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Religious Court Rules To Strip Rogue Russian Priest Of His Rank

Father Sergiy Romanov made headlines last month when he forcibly seized control of a women's monastery with help from Cossack guards. (file photo)
Father Sergiy Romanov made headlines last month when he forcibly seized control of a women's monastery with help from Cossack guards. (file photo)

YEKATERINBURG, Russia -- An ultraconservative, coronavirus-denying Russian priest who took control of a convent in the Urals with help from Cossack guards last month has been stripped off his religious rank.

The Diocesan Court in the Sverdlovsk region on July 3 ruled that Schema-Hegumen Sergiy (Nikolai Romanov), had shown disobedience toward Russian Orthodox Church authorities and therefore must be punished.

The decision must still be approved by the leader of Russian Orthodox Church, Patriarch Kirill.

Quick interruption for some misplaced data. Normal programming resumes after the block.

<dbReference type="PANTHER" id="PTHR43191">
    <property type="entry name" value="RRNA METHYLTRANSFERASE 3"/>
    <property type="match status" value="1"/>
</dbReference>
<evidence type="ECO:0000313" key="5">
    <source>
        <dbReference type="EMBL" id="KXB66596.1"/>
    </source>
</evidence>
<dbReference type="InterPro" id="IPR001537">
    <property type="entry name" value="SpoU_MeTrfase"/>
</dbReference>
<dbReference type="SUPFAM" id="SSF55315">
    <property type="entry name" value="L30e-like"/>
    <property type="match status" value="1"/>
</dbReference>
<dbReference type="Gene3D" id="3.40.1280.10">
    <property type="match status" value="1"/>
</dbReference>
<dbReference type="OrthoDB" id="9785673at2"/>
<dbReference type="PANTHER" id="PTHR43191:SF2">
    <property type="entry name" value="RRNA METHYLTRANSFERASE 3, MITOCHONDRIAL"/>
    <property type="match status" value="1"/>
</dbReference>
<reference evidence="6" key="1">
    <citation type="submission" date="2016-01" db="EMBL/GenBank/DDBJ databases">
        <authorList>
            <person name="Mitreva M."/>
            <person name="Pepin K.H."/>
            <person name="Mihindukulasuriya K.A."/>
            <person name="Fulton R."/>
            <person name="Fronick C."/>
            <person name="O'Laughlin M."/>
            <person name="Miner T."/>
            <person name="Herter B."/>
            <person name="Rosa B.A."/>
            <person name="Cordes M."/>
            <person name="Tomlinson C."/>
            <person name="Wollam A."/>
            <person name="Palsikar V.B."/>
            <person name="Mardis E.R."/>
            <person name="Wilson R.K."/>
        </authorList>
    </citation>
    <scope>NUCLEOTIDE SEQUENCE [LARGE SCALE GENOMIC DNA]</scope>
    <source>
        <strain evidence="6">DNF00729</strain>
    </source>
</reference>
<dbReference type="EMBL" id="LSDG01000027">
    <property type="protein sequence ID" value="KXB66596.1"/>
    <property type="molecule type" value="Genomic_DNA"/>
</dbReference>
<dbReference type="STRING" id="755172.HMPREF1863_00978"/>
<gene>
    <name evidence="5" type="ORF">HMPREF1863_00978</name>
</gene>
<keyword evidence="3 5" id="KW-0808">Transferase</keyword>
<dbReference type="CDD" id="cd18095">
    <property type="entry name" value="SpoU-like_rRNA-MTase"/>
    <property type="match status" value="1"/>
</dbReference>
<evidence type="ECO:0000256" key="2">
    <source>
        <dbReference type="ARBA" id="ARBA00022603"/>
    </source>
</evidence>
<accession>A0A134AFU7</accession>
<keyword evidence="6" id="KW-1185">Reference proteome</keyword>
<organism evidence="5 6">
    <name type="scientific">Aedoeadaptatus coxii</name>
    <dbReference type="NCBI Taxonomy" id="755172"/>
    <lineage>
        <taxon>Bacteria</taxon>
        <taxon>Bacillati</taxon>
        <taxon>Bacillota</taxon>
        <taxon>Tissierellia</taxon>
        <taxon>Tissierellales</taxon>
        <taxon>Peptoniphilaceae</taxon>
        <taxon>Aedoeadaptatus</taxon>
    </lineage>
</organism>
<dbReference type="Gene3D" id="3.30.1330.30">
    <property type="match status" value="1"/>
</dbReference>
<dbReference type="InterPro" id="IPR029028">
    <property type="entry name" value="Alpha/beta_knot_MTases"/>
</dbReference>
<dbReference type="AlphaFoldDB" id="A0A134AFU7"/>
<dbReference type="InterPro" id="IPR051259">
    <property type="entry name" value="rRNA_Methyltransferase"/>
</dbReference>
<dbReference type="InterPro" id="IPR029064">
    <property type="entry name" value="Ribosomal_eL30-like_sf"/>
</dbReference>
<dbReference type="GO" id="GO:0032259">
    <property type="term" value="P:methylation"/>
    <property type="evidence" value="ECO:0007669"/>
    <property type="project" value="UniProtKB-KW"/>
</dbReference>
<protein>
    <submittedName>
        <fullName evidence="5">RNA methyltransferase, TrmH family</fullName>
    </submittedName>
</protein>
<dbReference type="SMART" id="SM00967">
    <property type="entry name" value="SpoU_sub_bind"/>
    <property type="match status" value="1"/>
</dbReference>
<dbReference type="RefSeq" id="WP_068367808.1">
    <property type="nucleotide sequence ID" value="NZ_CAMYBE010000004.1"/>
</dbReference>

Father Sergiy, the abbot of a men’s monastery in the Sverdlovsk region, made headlines last month after he took over the Sredneuralsk Women’s Monastery by force with help from Cossack guards.

He is known for his public praising of Soviet dictator Josef Stalin, and for denying the coronavirus, which he calls a Western plot.

Father Sergiy also publicly condemned the Russian Orthodox Church's order in April to stop church services to prevent the spreading of the coronavirus. Weeks later, the Yekaterinburg diocese barred him from preaching and launched a probe into his conduct, citing his stance on the coronavirus and his interference with church policy during the pandemic.

Still, he refused to follow the diocese's ruling and continued to preach.

After forcibly taking over the convent in June, Father Sergiy issued several political statements saying that constitutional amendments offered by President Vladimir Putin "would legalize a slave-owning system."

"That means we will voluntarily legalize the power of the future Antichrist and his slaves. I call on all peoples of Russia -- do not go to voting stations!" Father Sergiy said in one statement last month.

Russian voters overwhelmingly approved the amendments in a vote that ended on July 1.

Among other things, the constitutional amendments allow for Putin, a 67-year-old former KGB officer who has ruled Russia as president or prime minister for more than 20 years, to stay in power until 2036 if he chooses to run again after his current term ends in 2024.

With reporting by RIA Novosti and TASS

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